• The certification allows a tour guide to work in any city in Mexico, but you must be a Mexican National and have finished high school.
  • To be certified requires 510 hours and costs between $30,000 to $40,000 pesos and you must past the bilingual [English/Spanish] test, as well as the CPR course.
  • Every teacher is an expert in their subject [architecture, wild life etc.] and has a master’s degree which is partly what makes the course so expensive.
  • Every four years Akino must renew his license, which involves 160 hours and approximately another $10,000 pesos.
  • Akino must renew his CPR course every two years.
  • If you have a federal driving license with a federal plate [which Akino has] he must pass a medical test every two years and every six months there is a mandatory engine and pollution inspection.

“I love to be a good host, it’s like when you have a new friend visiting your house, you just want them to feel comfortable and you want to show the best part of your place. It’s super fun and to give good service is my passion. For me it’s the best job in the world.” [These are all Akino’s quotes with no editing so you can see his English is excellent.]

He’s been tour guide since 1997, and his van holds six passengers. Not a requirement but Akino also has a degree in Tourism from Universidad Autónoma de Sinaloa. Akino will take you wherever you want to go, but his two personal favourite tours are the Tequila Factory with El Quelite, and Concordia and Copala. If “your guy” is busy or you want another recommendation for a tour guide judging from his FP page and all the rave reviews he’s your man. You can reach him on WhatsApp 624 122 0915, e: [ SM, November 2018]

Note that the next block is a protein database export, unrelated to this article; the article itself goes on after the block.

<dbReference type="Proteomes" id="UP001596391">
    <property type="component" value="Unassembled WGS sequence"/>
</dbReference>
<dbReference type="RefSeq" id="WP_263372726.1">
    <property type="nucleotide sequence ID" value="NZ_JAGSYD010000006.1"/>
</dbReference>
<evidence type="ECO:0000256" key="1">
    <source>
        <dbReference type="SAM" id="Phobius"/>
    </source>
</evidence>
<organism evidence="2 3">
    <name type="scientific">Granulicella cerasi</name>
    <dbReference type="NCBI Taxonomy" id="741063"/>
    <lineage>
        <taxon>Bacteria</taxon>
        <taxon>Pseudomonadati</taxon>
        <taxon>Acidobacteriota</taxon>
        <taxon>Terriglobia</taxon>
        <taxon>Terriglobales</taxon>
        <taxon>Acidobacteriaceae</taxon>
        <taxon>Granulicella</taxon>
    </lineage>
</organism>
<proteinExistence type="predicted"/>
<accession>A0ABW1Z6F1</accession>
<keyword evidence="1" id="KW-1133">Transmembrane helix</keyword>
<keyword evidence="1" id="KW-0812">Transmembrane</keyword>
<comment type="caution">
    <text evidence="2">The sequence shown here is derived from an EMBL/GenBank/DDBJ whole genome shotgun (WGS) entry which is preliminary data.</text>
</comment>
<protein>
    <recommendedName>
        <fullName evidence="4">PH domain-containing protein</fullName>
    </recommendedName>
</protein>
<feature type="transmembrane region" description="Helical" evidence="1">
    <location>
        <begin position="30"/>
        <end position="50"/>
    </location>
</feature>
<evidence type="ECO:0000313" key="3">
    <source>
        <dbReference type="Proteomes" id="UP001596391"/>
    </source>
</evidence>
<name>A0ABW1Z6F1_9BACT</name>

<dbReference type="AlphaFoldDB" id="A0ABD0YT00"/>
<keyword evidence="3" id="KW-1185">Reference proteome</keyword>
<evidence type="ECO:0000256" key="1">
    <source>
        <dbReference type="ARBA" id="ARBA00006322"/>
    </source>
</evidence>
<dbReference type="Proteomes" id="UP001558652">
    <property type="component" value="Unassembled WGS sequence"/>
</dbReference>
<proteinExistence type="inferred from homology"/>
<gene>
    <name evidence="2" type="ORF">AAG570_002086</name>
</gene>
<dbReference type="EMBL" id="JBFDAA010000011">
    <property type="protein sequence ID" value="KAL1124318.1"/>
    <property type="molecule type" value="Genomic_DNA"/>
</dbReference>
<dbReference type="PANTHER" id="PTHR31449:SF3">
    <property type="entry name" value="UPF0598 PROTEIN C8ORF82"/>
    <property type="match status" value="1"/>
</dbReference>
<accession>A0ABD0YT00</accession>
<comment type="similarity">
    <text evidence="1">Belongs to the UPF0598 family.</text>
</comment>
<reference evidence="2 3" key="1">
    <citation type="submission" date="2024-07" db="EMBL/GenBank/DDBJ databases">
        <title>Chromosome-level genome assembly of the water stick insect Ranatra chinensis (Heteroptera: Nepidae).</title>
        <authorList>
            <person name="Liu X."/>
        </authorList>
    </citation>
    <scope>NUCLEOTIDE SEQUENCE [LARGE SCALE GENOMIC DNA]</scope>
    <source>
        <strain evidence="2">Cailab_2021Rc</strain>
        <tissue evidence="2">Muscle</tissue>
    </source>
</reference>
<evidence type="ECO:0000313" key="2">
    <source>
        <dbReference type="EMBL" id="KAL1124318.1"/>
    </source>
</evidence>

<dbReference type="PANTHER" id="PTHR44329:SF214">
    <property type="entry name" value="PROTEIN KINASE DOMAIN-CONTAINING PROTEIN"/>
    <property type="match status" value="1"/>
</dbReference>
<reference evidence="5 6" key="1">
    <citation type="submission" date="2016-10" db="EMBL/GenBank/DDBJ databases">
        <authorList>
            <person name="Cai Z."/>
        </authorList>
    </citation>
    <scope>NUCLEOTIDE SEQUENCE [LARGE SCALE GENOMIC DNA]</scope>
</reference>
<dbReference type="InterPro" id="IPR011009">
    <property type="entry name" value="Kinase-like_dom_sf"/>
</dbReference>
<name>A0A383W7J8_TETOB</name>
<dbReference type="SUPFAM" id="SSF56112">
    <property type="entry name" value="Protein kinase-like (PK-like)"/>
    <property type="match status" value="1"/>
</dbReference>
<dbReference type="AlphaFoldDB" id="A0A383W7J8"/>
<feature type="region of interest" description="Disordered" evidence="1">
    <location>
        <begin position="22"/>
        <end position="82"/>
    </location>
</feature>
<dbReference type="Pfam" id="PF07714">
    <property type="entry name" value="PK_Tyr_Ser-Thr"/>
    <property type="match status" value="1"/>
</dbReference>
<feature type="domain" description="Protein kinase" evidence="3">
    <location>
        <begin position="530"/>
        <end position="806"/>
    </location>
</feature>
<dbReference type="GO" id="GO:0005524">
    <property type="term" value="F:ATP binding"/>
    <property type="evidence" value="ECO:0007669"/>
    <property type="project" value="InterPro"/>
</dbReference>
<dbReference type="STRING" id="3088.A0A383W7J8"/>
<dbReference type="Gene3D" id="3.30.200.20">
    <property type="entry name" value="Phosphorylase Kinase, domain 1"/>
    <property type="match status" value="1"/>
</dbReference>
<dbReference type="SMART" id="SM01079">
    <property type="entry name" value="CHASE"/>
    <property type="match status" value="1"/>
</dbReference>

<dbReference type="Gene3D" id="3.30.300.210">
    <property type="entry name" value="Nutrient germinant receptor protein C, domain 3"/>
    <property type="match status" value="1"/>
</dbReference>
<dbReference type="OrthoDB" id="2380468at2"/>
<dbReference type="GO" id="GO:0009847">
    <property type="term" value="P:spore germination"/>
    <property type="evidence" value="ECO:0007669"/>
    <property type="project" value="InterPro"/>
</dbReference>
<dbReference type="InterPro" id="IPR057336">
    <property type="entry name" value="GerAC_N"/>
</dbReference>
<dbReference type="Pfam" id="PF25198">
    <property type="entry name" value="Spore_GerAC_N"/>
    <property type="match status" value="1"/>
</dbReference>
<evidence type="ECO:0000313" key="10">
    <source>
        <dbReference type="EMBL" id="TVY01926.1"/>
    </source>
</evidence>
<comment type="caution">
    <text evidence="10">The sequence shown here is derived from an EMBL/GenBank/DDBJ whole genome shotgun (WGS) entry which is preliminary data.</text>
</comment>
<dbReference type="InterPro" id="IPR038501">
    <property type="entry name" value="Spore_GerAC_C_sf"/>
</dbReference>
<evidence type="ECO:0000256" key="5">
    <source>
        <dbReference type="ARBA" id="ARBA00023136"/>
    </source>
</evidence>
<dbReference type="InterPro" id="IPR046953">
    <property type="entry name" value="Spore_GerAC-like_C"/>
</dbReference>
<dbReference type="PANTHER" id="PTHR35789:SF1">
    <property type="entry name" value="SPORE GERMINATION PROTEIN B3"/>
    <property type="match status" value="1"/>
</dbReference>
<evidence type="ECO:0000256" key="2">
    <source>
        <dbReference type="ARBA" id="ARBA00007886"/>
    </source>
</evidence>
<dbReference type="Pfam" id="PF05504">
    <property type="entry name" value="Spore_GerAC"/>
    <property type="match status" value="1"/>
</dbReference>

[Updated October 5, 2020: over the years Noë has trained a team, he’s not working alone any longer. During the height of Covid-19 he suspended his business to protect his employees and his clients. It’s full steam-ahead -cleaning now. A queen mattress is still $500 and very large and well-used sofa was $680.] If you have ever thought about giving your mattress a deep cleaning then Noë Guadiana Villareal is your man. He started his business, Deep Extraction Cleaning [yes, that’s the name – “Mexicans love English names”.] opened its cleaning services in 2014.  A deep cleaning takes about 1 1/2 hours depending on your mattress size and stains. Noë begins with a Hepa filter vacuum [oh, the dust bunnies you would not believe!], then a soil remover and finally an injection suction for the deep clean. Allow a four to five hour drying time, with an approximate cost of $500. You may have two mattresses and there is a discount, or you may just need a light cleaning, for $250. He also cleans furniture, rugs, and car interiors. Noë’s team is very punctual and texts right on the dot of the appointed time, “I’m here.” The English-speaking Noë can be reached at 669 134 8864, or 669 986 1314 or e: Sweet dreams.


If you want to say it with flowers, then Luz Elena is the florist for you. She’s owned Floreria Jardin de Rosas for 35 years and specializes in fresh flowers and creative arrangements; for years she has had her flowers shipped from south of Mexico City four times a week. Many are unique to Mazatlan! Wish to have a delivery? No problem, free delivery with a minimum order of $400. Luz Elena also accepts most major credit cards. If you don’t speak flower-Spanish don’t worry, Luz Elena’s English is perfect. In fact, you don’t have to worry about anything with Luz Elena, she’s just so professional. Jardin de Rosas is located on Paseo Lomas #248 [past Starbucks and the school], call 914 1754, and the hours are Monday to Friday from 8:30 a.m. to 2 p.m. and 4 p.m. to 6 p.m.and on Saturdays 8:30 a.m. – 2 p.m. Like every florist in the world, plan your order way ahead for Mother’s Day [May 10] and Valentines.